Having trouble writing the first sentence of your application letter? Can't organize your thoughts? Scared of the first person pronoun? Don't worry, the following checklist should give you some relief as you sit down to write, and hopefully it'll result in a nice award package as well.
Prepare Your Materials
Before you begin writing, you'll first want to gather all relevant materials. Collect copies of your transcripts, resumes, the application form, and information about the scholarship program. Quickly review these materials, noting any important information that you might need to include in the letter, such as titles of jobs you've held in the past or academic awards you've received.
Answer the Question
Make sure that your letter directly responds to the prompt. For example, one application might ask you to describe how a personal experience inspired you to apply, while another might ask you what you expect to gain from the program if accepted. If you must, write down a one sentence answer to the prompt to keep your letter focused--you can cut this sentence later if it doesn't fit.
Ignore all the terrible rules you learned about the letter 'I'; after all, this is an application letter that describes your intentions. Efforts to avoid 'I' in your writing will only lead to an unnecessarily formal tone and confusion on the part of your readers--the all-important selection committee. Use 'I' to create an energetic, personable prose.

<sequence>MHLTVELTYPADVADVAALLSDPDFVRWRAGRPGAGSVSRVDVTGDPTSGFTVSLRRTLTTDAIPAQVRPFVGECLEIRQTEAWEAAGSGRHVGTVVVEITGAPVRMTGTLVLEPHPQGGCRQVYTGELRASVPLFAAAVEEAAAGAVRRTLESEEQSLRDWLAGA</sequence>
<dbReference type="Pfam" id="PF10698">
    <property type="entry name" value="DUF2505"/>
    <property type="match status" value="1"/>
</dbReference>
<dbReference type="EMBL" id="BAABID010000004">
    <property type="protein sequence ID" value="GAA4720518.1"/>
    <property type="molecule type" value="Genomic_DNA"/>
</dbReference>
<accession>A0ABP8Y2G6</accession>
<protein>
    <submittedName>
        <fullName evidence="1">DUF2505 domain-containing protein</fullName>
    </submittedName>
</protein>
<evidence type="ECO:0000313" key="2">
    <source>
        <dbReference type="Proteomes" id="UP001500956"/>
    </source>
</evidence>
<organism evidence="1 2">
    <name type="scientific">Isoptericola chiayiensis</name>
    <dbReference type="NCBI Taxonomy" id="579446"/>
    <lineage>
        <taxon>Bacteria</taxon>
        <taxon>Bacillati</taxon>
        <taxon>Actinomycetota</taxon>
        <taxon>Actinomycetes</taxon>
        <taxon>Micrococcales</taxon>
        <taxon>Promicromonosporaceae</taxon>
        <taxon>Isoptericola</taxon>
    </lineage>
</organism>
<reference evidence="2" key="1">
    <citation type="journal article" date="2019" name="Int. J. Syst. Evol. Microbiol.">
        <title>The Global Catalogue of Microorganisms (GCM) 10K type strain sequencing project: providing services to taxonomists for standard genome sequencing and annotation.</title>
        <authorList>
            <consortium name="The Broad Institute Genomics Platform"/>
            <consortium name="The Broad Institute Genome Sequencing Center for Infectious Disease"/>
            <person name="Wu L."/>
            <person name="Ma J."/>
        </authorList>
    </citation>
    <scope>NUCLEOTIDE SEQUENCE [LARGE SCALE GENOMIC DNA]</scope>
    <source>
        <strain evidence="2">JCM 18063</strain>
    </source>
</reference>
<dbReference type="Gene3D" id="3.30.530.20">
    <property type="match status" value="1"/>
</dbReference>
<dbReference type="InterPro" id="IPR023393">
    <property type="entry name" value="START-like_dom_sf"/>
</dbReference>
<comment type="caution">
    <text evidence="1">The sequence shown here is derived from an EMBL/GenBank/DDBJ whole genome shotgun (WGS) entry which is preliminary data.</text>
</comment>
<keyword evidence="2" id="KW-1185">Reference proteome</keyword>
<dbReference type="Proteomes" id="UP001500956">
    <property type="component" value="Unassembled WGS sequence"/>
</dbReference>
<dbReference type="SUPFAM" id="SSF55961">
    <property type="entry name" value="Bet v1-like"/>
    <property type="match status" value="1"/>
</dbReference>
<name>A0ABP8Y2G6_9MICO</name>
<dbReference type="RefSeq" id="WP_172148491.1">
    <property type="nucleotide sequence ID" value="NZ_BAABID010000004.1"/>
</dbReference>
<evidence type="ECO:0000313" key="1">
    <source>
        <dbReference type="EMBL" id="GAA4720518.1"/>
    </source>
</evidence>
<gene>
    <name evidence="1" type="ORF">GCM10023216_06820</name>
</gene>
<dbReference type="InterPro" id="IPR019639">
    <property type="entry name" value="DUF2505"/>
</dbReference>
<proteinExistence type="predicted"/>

Don't Repeat Information Needlessly
Your letter of application should expand upon your other application materials; therefore, you shouldn't simply restate your exact GPA or list your previous job titles. Instead, you should show how that GPA or job experience floats you to the top of the application pool. Think of your entire application packet as a limited tract of land: your application letter is valuable property. Don't waste it by building another parking garage!
Trying to distinguish yourself is perhaps the most anxiety-inducing aspect of writing an application letter. Too little ingenuity and you become another faceless applicant; too much and you seem like a clown. Avoid jokes and odd turns of phrase. Include personal details that are unique to your experience. Sure, many have studied abroad in Australia, but not everyone took a week to motorcycle through the outback. Our best advice here is to give yourself a few drafts to get this right. If you have any doubts, sleep on it. Allowing yourself a bit of time between revision sessions is often a useful editorial technique.
Clear, But Concise
Usually, letters of application range between 250-500 words or are about one typed page, so you'll have to walk a fine line between including clear details and writing concisely. By focusing on how each of your experiences directly relates to the application in question, you'll be able to include the most pertinent material and have enough room to clarify those experiences. Also, choose your words carefully and cut awkward phrases so that you can make your points clearly. For example: “It was there that I learned…” should read, “In Australia, I learned.” If you can remain focused and write concisely, you'll send off a remarkable letter of application. Good luck!
This guest post is contributed by Olivia Coleman, who writes on the topics of online colleges and universities. She welcomes your comments at her email Id: firstname.lastname@example.org.